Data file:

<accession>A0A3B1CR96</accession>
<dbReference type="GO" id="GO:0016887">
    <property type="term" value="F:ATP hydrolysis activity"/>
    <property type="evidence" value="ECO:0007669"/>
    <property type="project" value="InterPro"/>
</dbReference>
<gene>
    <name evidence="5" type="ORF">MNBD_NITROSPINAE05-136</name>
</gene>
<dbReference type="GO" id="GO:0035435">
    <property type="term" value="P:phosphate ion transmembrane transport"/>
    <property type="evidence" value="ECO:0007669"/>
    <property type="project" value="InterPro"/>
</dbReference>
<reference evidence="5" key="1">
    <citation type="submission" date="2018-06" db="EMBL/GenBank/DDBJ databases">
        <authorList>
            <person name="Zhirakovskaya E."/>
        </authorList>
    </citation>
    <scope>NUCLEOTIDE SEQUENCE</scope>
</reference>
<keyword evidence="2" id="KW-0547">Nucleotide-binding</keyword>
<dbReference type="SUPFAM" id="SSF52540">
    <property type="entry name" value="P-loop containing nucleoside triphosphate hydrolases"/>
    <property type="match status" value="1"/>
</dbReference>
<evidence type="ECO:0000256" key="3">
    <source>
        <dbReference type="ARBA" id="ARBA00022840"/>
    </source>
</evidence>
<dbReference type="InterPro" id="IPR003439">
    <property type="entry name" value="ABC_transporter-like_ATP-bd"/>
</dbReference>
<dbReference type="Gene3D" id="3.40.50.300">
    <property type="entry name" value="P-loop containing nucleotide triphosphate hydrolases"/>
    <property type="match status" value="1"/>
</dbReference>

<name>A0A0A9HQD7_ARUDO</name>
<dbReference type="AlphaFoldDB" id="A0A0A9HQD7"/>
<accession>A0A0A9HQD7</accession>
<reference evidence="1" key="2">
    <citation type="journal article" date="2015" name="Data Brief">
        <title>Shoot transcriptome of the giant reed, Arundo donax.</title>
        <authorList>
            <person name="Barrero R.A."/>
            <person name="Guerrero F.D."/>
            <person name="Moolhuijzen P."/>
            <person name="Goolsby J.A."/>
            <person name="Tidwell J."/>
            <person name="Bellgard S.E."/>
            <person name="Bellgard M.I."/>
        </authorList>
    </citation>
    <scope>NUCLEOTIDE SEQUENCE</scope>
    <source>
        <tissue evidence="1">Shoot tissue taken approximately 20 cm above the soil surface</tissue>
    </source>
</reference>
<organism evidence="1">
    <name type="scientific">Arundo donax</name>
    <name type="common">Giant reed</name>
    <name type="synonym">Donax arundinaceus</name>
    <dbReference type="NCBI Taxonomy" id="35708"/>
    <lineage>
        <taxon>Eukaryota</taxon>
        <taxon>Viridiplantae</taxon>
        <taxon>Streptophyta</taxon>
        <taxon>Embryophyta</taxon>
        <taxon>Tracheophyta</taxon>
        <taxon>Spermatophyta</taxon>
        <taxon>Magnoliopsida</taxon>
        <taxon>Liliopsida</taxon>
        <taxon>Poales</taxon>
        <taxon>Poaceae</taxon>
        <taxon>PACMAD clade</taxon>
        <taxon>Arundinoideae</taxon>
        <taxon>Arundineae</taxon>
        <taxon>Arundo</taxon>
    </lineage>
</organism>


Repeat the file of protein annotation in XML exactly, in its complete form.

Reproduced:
<accession>A0A3B1CR96</accession>
<dbReference type="GO" id="GO:0016887">
    <property type="term" value="F:ATP hydrolysis activity"/>
    <property type="evidence" value="ECO:0007669"/>
    <property type="project" value="InterPro"/>
</dbReference>
<gene>
    <name evidence="5" type="ORF">MNBD_NITROSPINAE05-136</name>
</gene>
<dbReference type="GO" id="GO:0035435">
    <property type="term" value="P:phosphate ion transmembrane transport"/>
    <property type="evidence" value="ECO:0007669"/>
    <property type="project" value="InterPro"/>
</dbReference>
<reference evidence="5" key="1">
    <citation type="submission" date="2018-06" db="EMBL/GenBank/DDBJ databases">
        <authorList>
            <person name="Zhirakovskaya E."/>
        </authorList>
    </citation>
    <scope>NUCLEOTIDE SEQUENCE</scope>
</reference>
<keyword evidence="2" id="KW-0547">Nucleotide-binding</keyword>
<dbReference type="SUPFAM" id="SSF52540">
    <property type="entry name" value="P-loop containing nucleoside triphosphate hydrolases"/>
    <property type="match status" value="1"/>
</dbReference>
<evidence type="ECO:0000256" key="3">
    <source>
        <dbReference type="ARBA" id="ARBA00022840"/>
    </source>
</evidence>
<dbReference type="InterPro" id="IPR003439">
    <property type="entry name" value="ABC_transporter-like_ATP-bd"/>
</dbReference>
<dbReference type="Gene3D" id="3.40.50.300">
    <property type="entry name" value="P-loop containing nucleotide triphosphate hydrolases"/>
    <property type="match status" value="1"/>
</dbReference>

<name>A0A0A9HQD7_ARUDO</name>
<dbReference type="AlphaFoldDB" id="A0A0A9HQD7"/>
<accession>A0A0A9HQD7</accession>
<reference evidence="1" key="2">
    <citation type="journal article" date="2015" name="Data Brief">
        <title>Shoot transcriptome of the giant reed, Arundo donax.</title>
        <authorList>
            <person name="Barrero R.A."/>
            <person name="Guerrero F.D."/>
            <person name="Moolhuijzen P."/>
            <person name="Goolsby J.A."/>
            <person name="Tidwell J."/>
            <person name="Bellgard S.E."/>
            <person name="Bellgard M.I."/>
        </authorList>
    </citation>
    <scope>NUCLEOTIDE SEQUENCE</scope>
    <source>
        <tissue evidence="1">Shoot tissue taken approximately 20 cm above the soil surface</tissue>
    </source>
</reference>
<organism evidence="1">
    <name type="scientific">Arundo donax</name>
    <name type="common">Giant reed</name>
    <name type="synonym">Donax arundinaceus</name>
    <dbReference type="NCBI Taxonomy" id="35708"/>
    <lineage>
        <taxon>Eukaryota</taxon>
        <taxon>Viridiplantae</taxon>
        <taxon>Streptophyta</taxon>
        <taxon>Embryophyta</taxon>
        <taxon>Tracheophyta</taxon>
        <taxon>Spermatophyta</taxon>
        <taxon>Magnoliopsida</taxon>
        <taxon>Liliopsida</taxon>
        <taxon>Poales</taxon>
        <taxon>Poaceae</taxon>
        <taxon>PACMAD clade</taxon>
        <taxon>Arundinoideae</taxon>
        <taxon>Arundineae</taxon>
        <taxon>Arundo</taxon>
    </lineage>
</organism>